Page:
The idea for Dru Holley’s new public television documentary on the buffalo soldiers originated from a question posed by his daughter.
In 2018, Holley volunteered at a Juneteenth event in Seattle celebrating Langston Hughes and brought his then-six-year-old child with him. At one point, she saw a reenactment of a regiment of Black men riding horses and exclaimed “Oh, horsies!”
The men “looked like they came straight out of the 19th century … super authentic, galloping up the hill on horseback,” Holley recalls. Curious, the girl asked her father who the men were or what they were depicting.
The correct response was at the tip of Holley’s tongue — he knew he knew it, deep down — but the fact that he couldn’t identify the cavalry soldiers who the reenactors were depicting disappointed him.
Buffalo Soldiers: Fighting on Two Fronts, a documentary that Holley started to research as a way to answer his daughter’s question, premiered on PBS June 12 and on World, the multicast channel from GBH in Boston, on Juneteenth. It is by far the most challenging artistic project Holley has undertaken as a filmmaker. For five years, Holley has sought to tell the history of the buffalo soldiers, the popularized name for all-Black units of soldiers who served in the U.S. Army on the American frontier after the Civil War.
The documentary combines graphic novel-styled animation, actors reenacting key battles, archival photographs and commentary by historians. Holley focused the narrative on what it meant for Black soldiers to fight on behalf of a nation that largely continued to treat them with prejudice and disrespect. He also examined the buffalo soldiers’ missions attacking Native American and Indigenous peoples during America’s westward expansion.
Holley’s film came to public television through a diversity, equity and inclusion initiative created by PBS in 2021. Chief Programmer Sylvia Bugg set aside funds for an open call for proposals from diverse filmmakers. The effort was a response to filmmakers who challenged PBS to work with more filmmakers and came at a time when directors and producers were openly discussing how difficult it is to acquire funding to complete their public television documentaries.
This January, PBS announced the outcome of the open call. Filmmakers who proposed broadcast-length projects (30-, 60- or 90-minute programs), including Holley, received up to $50,000 in funding. Producers of short films (8- to 25-minutes) were eligible for up to $15,000.
Response to PBS open call
Adaora Udoji, PBS VP of programming and operations for general audience, said PBS invested roughly $600,000 in the eight projects that were selected. Films from more of these producers will premiere soon, she said, though specific dates haven’t been announced.
“There was no restriction on theme,” Udoji said, meaning that PBS didn’t limit the open call to projects on specific topics. “The idea literally was just to provide an opportunity for those creators that we may not have worked with before,” she said. “It literally was to open the door to say, ‘If you have something that makes sense for PBS, please participate in this.’”
They received “hundreds” of applicants, she said, and the pool was competitive. Holley’s documentary was one of the films that was furthest along by the time PBS connected with him.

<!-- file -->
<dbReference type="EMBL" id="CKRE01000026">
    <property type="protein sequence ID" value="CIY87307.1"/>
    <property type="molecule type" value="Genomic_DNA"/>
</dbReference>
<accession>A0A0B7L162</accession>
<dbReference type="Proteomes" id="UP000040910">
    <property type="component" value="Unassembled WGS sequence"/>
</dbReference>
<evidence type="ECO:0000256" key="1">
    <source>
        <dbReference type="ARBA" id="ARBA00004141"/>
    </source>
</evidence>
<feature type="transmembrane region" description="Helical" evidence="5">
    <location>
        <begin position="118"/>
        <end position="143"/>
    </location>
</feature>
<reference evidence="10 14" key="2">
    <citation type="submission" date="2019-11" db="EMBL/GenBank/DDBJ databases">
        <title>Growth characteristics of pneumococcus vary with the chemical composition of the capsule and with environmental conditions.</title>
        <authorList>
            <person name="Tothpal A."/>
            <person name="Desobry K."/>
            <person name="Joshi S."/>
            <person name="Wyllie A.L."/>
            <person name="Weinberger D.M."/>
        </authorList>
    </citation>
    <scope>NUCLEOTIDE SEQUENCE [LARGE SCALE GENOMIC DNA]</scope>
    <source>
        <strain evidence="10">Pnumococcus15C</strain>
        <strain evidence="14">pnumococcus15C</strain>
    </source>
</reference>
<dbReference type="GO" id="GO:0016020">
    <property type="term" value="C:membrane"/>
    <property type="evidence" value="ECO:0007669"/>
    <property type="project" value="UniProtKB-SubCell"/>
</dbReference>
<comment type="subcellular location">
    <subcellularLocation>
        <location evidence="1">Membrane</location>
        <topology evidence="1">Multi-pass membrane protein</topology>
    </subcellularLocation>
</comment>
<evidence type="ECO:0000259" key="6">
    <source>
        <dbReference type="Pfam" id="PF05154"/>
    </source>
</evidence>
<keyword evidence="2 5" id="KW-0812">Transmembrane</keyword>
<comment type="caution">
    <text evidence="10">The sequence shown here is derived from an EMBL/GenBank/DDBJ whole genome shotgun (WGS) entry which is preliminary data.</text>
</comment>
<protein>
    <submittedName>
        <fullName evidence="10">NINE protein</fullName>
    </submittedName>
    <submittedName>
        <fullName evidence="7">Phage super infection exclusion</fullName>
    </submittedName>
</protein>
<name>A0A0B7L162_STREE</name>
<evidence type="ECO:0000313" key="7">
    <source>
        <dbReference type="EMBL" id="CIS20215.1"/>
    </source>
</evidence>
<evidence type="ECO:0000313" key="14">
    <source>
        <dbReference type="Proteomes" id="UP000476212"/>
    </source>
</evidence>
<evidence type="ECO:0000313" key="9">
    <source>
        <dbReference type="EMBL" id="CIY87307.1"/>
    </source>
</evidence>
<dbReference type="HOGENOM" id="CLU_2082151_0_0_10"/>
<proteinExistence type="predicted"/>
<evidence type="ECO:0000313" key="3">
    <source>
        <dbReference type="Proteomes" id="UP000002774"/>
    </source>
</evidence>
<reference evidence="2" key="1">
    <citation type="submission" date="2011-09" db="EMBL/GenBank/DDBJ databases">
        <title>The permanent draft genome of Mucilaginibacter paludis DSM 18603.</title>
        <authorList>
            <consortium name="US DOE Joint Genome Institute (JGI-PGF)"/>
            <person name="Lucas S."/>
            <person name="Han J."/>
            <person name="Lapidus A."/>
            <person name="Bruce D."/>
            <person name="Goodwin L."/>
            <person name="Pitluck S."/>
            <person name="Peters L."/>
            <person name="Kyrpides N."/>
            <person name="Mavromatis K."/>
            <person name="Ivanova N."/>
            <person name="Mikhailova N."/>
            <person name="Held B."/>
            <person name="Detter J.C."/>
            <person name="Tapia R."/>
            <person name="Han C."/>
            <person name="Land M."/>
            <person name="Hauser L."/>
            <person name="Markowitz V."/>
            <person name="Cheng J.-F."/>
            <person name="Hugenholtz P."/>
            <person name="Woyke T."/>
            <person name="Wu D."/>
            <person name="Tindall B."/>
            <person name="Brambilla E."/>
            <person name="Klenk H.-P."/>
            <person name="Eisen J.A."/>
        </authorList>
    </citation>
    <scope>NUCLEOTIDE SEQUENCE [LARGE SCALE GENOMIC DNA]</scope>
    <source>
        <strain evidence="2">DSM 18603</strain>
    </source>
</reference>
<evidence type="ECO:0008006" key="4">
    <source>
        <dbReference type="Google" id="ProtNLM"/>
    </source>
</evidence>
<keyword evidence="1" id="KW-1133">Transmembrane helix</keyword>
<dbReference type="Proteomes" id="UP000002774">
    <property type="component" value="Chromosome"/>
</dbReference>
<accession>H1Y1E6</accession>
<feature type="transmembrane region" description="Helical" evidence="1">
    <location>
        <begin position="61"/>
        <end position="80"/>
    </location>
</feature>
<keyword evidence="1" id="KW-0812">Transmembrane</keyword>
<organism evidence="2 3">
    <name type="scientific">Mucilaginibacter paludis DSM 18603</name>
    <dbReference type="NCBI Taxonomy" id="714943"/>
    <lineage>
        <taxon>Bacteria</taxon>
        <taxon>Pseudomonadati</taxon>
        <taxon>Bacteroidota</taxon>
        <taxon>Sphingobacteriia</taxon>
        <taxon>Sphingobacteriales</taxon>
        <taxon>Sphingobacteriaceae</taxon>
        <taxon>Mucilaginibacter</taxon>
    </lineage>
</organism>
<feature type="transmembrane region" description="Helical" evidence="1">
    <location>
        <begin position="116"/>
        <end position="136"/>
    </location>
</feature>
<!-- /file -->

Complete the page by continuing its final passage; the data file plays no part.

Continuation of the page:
“Dru did a phenomenal job,” Udoji said. “As an indie filmmaker, he understood that it’s a business.” Holley organized “dozens and dozens and dozens of screenings” and “really worked incredibly hard to get his project [in publications like] Ebony.”
“He was like a tornado of really pushing his film into the conversation,” Udoji said.
As hard as it is for independent filmmakers to build financial support and visibility for their projects, Holley “is textbook” for how to do that in the current environment, she said, “which is relentlessly pursuing funders, relentlessly pursuing marketing and publicity opportunities and relentlessly networking across the board. And it’s a wonderful film.”
One of Udoji’s favorite parts from Buffalo Soldiers: Fighting on Two Fronts is within the first five minutes. The segment examines the history behind a famous photograph of future President Thedore Roosevelt and the Rough Riders that was taken in Cuba after they’d charged San Juan Hill. Anthony L. Powell, a historian, author and museum curator who appears in the film, notes that Roosevelt made that charge after buffalo soldiers and a white regiment had breached the enemy’s defenses. The camera lens widens the view of the iconic photo, showing that Roosevelt and his Rough Riders were standing in the middle, with Black soldiers around them in the shot.
“That’s a metaphor for what happened on San Juan Hill,” said Quintard Taylor, a professor emeritus at the University of Washington, in a scene from the documentary. “It was a victory that belonged as much to buffalo soldiers.”
Expanding on his original idea
The film’s original title was Buffalo Soldiers of the Pacific Northwest and its scope was much narrower.
Holley initially planned to produce what he called a promotional film honoring Black patriots in history whose achievements hadn’t been recognized. A primary focus for that concept was Moses Williams, a Black man and Medal of Honor recipient who died in 1899. The buffalo soldier was buried at Vancouver Barracks Post Cemetery, which is near Holley’s home. The filmmaker drives by the grave site whenever he gets on or off the highway.